Following the UK’s exit from the European Union, Professor Damian Damianov considers its impact on the housing market.
On 27 June 2016, the Monday after the Brexit vote, I rang my landlord to notify him that I was ending my rental contract. “What!” he exclaimed, unable to conceal his alarm and apprehension. He was fearing further phone calls on that day as, when events occur in short sequence, one tends to believe that they are somehow interrelated.
All the financial havoc and political turmoil in these early post-Brexit days was certainly not helping him remember how he’d hiked my rent up a few months earlier. At the time, in a matter of just a few short days, the British pound plummeted to a 30-year low and the FTSE plunged more than 8% causing a double whammy for investors.
Nothing to fear
Yet, my landlord had nothing to fear. The housing market has multiple layers of protective coating, making it resistant to external shocks. Firstly, in a free-floating system, exchange rates absorb political and economic shocks almost instantaneously making all goods and services, and in particular real estate, cheaper to foreign investors overnight. And secondly, only about a month after the vote, the Bank of England intervened and further lowered the official bank rate down to a 0.25%.
Consequently, mortgage borrowing became even more attractive. Both effects boosted demand and shored up confidence in the housing market, swamping the negative economic expectations. Indeed, in the nearly five years of Brexit negotiations and uncertainty, house prices remained surprisingly stable and even enjoyed a moderate growth: all major house price indices (Land Registry, Nationwide and Halifax) are up on average about 15% since the Brexit vote.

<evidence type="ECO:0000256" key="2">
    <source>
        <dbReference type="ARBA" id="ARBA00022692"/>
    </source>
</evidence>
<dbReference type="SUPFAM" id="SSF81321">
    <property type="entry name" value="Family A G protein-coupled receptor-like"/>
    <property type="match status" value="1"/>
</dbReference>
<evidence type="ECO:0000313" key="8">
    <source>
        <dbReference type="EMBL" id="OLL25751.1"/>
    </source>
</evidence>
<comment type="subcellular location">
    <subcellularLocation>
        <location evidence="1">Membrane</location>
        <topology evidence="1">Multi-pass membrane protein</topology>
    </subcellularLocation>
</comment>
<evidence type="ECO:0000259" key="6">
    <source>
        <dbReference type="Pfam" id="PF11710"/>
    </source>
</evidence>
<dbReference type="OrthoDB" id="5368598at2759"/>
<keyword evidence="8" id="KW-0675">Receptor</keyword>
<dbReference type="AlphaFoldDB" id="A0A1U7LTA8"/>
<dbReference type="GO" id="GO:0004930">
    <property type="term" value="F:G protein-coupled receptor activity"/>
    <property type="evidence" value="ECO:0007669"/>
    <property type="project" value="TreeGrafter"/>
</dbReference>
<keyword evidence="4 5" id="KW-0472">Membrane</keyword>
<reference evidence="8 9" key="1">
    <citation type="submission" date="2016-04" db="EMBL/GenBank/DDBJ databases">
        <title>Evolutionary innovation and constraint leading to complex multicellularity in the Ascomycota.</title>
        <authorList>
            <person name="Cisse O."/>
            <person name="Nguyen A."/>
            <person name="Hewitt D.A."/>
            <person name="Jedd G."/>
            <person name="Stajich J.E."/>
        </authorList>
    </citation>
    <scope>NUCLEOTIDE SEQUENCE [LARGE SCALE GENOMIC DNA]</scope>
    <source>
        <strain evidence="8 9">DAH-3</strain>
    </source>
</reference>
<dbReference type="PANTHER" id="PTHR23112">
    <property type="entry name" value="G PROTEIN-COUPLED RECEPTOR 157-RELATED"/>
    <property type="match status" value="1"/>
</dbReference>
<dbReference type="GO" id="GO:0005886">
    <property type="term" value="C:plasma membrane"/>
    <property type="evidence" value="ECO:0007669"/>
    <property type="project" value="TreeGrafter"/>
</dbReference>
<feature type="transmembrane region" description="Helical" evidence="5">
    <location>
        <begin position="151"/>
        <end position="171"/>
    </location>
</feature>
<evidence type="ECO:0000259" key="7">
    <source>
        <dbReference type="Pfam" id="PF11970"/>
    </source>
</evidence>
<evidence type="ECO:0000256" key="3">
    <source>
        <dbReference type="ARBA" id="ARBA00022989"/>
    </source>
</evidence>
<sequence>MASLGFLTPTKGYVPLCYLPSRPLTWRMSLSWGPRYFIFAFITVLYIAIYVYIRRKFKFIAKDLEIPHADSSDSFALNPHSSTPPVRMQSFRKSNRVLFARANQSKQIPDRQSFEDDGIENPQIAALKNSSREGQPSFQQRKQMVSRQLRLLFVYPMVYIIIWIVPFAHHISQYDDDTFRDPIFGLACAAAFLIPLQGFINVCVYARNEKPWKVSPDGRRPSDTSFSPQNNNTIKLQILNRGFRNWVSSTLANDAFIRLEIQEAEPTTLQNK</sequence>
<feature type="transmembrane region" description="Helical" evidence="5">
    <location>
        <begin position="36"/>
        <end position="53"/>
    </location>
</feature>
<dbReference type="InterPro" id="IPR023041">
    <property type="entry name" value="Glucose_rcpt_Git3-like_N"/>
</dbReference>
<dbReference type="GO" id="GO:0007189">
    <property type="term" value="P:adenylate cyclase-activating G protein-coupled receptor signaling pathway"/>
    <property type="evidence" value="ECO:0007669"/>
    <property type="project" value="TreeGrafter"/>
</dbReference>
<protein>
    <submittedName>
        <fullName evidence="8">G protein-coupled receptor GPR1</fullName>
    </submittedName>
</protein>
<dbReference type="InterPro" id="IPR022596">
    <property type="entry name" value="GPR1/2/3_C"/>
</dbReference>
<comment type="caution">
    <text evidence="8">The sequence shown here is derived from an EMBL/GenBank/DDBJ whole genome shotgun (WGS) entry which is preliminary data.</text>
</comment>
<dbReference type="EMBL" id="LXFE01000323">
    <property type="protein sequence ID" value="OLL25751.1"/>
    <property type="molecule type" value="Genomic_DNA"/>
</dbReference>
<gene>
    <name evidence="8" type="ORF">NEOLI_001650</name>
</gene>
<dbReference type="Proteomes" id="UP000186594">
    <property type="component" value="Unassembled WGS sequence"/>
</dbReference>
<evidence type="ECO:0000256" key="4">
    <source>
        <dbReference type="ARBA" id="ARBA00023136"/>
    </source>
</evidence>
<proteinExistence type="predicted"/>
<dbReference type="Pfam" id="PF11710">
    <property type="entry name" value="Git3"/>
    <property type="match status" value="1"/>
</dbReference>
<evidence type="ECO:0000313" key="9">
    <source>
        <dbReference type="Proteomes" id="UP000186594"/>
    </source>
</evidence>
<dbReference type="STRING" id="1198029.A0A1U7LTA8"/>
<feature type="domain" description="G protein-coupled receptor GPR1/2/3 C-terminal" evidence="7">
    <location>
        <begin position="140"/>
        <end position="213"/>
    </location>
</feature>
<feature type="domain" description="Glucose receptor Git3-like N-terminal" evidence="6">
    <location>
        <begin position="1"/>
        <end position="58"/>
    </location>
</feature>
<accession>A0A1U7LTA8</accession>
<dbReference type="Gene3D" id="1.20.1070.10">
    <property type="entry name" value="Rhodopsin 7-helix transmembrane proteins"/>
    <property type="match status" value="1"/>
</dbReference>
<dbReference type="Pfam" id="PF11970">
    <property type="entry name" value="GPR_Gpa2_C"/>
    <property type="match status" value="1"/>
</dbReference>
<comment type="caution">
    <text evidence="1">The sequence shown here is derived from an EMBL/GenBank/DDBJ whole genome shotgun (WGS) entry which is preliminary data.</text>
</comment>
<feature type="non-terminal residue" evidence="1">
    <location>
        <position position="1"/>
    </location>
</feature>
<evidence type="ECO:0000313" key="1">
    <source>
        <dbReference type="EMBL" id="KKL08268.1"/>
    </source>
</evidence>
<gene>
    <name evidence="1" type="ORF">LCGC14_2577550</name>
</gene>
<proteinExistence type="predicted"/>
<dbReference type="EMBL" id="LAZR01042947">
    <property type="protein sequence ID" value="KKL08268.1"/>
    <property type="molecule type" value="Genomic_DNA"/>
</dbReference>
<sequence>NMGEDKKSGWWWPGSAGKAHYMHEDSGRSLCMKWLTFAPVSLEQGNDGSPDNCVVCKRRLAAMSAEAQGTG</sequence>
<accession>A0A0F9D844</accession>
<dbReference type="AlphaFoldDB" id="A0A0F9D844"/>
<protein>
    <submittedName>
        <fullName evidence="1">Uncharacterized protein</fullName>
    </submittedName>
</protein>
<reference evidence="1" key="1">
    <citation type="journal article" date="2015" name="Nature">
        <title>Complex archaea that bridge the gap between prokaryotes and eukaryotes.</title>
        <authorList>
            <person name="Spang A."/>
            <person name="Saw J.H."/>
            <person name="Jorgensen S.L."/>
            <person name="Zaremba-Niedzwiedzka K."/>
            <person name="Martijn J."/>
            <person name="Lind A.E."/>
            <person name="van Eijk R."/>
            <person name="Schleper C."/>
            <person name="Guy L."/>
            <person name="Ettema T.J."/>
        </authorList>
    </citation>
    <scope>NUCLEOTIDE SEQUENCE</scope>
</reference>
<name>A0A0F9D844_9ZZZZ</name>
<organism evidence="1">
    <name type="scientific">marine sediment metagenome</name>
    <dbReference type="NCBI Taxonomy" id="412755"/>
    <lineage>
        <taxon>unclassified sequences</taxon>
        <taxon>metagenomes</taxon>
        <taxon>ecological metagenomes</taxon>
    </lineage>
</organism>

The powerful forces of these two mechanisms were again on display in the early stages of the Covid-19 crisis. The initial shock of closing the UK economy was absorbed by the exchange rate. In the first two weeks of March last year, the British pound fell 12% against the US Dollar. And when the government responded with economic stimulus, put a furlough scheme in place and a stamp duty land tax holiday, house prices surged as soon as the housing market reopened.
With all these protective forces at work, is it going to be smooth sailing and steady growth for the housing market as we emerge from the pandemic? Certainly, the end of the transition period and the completion of Brexit at the start of the year has had less impact than Covid-19. For now, inflation and rising interest rates appear to be the primary risk factors, but they are not yet in clear sight on the horizon.